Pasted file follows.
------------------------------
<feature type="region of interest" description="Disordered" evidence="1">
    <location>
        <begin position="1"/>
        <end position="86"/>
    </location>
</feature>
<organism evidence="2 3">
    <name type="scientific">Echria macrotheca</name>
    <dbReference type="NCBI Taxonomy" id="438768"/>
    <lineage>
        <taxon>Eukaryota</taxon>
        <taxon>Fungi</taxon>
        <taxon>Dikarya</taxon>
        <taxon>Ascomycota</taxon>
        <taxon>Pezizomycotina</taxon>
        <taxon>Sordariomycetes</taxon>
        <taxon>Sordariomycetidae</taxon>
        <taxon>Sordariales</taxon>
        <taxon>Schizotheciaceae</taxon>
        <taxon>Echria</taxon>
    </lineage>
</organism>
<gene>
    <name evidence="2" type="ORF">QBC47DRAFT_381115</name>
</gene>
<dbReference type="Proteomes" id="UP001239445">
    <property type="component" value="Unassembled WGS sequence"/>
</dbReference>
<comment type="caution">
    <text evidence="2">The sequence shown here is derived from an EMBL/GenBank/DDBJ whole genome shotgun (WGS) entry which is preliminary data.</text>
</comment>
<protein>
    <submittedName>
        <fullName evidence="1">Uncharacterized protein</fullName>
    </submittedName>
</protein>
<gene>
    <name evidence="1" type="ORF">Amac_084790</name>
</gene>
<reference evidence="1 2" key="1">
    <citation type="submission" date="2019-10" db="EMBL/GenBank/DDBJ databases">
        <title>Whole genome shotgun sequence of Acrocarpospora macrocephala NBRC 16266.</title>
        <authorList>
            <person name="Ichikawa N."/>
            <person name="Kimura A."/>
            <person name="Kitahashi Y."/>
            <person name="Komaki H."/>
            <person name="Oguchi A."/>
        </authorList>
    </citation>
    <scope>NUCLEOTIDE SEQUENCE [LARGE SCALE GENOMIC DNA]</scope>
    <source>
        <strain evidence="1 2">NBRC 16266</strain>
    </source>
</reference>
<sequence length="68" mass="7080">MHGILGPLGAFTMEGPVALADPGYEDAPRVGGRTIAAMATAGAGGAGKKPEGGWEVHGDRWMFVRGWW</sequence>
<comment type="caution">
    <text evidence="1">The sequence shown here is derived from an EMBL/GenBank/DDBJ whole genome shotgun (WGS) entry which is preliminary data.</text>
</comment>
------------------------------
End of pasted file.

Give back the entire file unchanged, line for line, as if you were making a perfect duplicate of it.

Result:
<feature type="region of interest" description="Disordered" evidence="1">
    <location>
        <begin position="1"/>
        <end position="86"/>
    </location>
</feature>
<organism evidence="2 3">
    <name type="scientific">Echria macrotheca</name>
    <dbReference type="NCBI Taxonomy" id="438768"/>
    <lineage>
        <taxon>Eukaryota</taxon>
        <taxon>Fungi</taxon>
        <taxon>Dikarya</taxon>
        <taxon>Ascomycota</taxon>
        <taxon>Pezizomycotina</taxon>
        <taxon>Sordariomycetes</taxon>
        <taxon>Sordariomycetidae</taxon>
        <taxon>Sordariales</taxon>
        <taxon>Schizotheciaceae</taxon>
        <taxon>Echria</taxon>
    </lineage>
</organism>
<gene>
    <name evidence="2" type="ORF">QBC47DRAFT_381115</name>
</gene>
<dbReference type="Proteomes" id="UP001239445">
    <property type="component" value="Unassembled WGS sequence"/>
</dbReference>
<comment type="caution">
    <text evidence="2">The sequence shown here is derived from an EMBL/GenBank/DDBJ whole genome shotgun (WGS) entry which is preliminary data.</text>
</comment>
<protein>
    <submittedName>
        <fullName evidence="1">Uncharacterized protein</fullName>
    </submittedName>
</protein>
<gene>
    <name evidence="1" type="ORF">Amac_084790</name>
</gene>
<reference evidence="1 2" key="1">
    <citation type="submission" date="2019-10" db="EMBL/GenBank/DDBJ databases">
        <title>Whole genome shotgun sequence of Acrocarpospora macrocephala NBRC 16266.</title>
        <authorList>
            <person name="Ichikawa N."/>
            <person name="Kimura A."/>
            <person name="Kitahashi Y."/>
            <person name="Komaki H."/>
            <person name="Oguchi A."/>
        </authorList>
    </citation>
    <scope>NUCLEOTIDE SEQUENCE [LARGE SCALE GENOMIC DNA]</scope>
    <source>
        <strain evidence="1 2">NBRC 16266</strain>
    </source>
</reference>
<sequence length="68" mass="7080">MHGILGPLGAFTMEGPVALADPGYEDAPRVGGRTIAAMATAGAGGAGKKPEGGWEVHGDRWMFVRGWW</sequence>
<comment type="caution">
    <text evidence="1">The sequence shown here is derived from an EMBL/GenBank/DDBJ whole genome shotgun (WGS) entry which is preliminary data.</text>
</comment>